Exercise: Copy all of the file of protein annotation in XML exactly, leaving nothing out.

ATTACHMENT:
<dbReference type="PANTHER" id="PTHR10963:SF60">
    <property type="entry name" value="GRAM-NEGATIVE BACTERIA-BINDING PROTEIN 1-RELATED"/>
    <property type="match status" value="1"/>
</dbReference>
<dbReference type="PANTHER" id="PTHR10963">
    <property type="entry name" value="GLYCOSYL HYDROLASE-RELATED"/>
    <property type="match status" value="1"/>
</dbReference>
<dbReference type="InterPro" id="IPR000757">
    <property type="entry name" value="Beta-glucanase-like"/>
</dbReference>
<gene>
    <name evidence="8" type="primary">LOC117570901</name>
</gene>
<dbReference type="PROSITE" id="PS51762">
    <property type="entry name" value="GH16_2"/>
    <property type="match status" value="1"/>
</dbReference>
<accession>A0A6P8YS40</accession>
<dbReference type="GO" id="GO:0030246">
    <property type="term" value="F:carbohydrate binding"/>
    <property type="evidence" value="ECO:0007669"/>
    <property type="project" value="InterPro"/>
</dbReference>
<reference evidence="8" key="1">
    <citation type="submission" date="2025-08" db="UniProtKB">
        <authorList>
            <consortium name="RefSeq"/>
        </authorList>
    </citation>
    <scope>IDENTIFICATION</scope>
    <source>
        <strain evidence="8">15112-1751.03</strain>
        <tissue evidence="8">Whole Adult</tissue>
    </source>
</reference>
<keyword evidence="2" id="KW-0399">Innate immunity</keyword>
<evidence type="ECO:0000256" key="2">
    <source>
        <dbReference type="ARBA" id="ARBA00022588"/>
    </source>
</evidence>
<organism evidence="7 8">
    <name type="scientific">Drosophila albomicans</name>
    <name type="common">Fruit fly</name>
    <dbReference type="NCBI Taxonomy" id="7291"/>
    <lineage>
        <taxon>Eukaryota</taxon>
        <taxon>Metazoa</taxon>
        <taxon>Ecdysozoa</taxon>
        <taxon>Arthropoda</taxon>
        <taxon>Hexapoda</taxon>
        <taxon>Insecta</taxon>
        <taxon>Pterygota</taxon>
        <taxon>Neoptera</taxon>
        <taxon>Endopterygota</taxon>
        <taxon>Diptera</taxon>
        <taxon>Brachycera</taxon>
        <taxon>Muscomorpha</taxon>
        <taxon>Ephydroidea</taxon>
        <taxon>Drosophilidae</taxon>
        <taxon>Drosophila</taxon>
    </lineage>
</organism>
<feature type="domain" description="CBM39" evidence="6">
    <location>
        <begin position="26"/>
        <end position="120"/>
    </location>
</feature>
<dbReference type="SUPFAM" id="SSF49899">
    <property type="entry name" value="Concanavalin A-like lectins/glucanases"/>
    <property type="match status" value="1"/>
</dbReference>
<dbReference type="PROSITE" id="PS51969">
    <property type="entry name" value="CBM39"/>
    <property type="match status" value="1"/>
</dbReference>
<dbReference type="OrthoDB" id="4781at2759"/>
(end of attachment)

<dbReference type="PANTHER" id="PTHR10963:SF60">
    <property type="entry name" value="GRAM-NEGATIVE BACTERIA-BINDING PROTEIN 1-RELATED"/>
    <property type="match status" value="1"/>
</dbReference>
<dbReference type="PANTHER" id="PTHR10963">
    <property type="entry name" value="GLYCOSYL HYDROLASE-RELATED"/>
    <property type="match status" value="1"/>
</dbReference>
<dbReference type="InterPro" id="IPR000757">
    <property type="entry name" value="Beta-glucanase-like"/>
</dbReference>
<gene>
    <name evidence="8" type="primary">LOC117570901</name>
</gene>
<dbReference type="PROSITE" id="PS51762">
    <property type="entry name" value="GH16_2"/>
    <property type="match status" value="1"/>
</dbReference>
<accession>A0A6P8YS40</accession>
<dbReference type="GO" id="GO:0030246">
    <property type="term" value="F:carbohydrate binding"/>
    <property type="evidence" value="ECO:0007669"/>
    <property type="project" value="InterPro"/>
</dbReference>
<reference evidence="8" key="1">
    <citation type="submission" date="2025-08" db="UniProtKB">
        <authorList>
            <consortium name="RefSeq"/>
        </authorList>
    </citation>
    <scope>IDENTIFICATION</scope>
    <source>
        <strain evidence="8">15112-1751.03</strain>
        <tissue evidence="8">Whole Adult</tissue>
    </source>
</reference>
<keyword evidence="2" id="KW-0399">Innate immunity</keyword>
<evidence type="ECO:0000256" key="2">
    <source>
        <dbReference type="ARBA" id="ARBA00022588"/>
    </source>
</evidence>
<organism evidence="7 8">
    <name type="scientific">Drosophila albomicans</name>
    <name type="common">Fruit fly</name>
    <dbReference type="NCBI Taxonomy" id="7291"/>
    <lineage>
        <taxon>Eukaryota</taxon>
        <taxon>Metazoa</taxon>
        <taxon>Ecdysozoa</taxon>
        <taxon>Arthropoda</taxon>
        <taxon>Hexapoda</taxon>
        <taxon>Insecta</taxon>
        <taxon>Pterygota</taxon>
        <taxon>Neoptera</taxon>
        <taxon>Endopterygota</taxon>
        <taxon>Diptera</taxon>
        <taxon>Brachycera</taxon>
        <taxon>Muscomorpha</taxon>
        <taxon>Ephydroidea</taxon>
        <taxon>Drosophilidae</taxon>
        <taxon>Drosophila</taxon>
    </lineage>
</organism>
<feature type="domain" description="CBM39" evidence="6">
    <location>
        <begin position="26"/>
        <end position="120"/>
    </location>
</feature>
<dbReference type="SUPFAM" id="SSF49899">
    <property type="entry name" value="Concanavalin A-like lectins/glucanases"/>
    <property type="match status" value="1"/>
</dbReference>
<dbReference type="PROSITE" id="PS51969">
    <property type="entry name" value="CBM39"/>
    <property type="match status" value="1"/>
</dbReference>
<dbReference type="OrthoDB" id="4781at2759"/>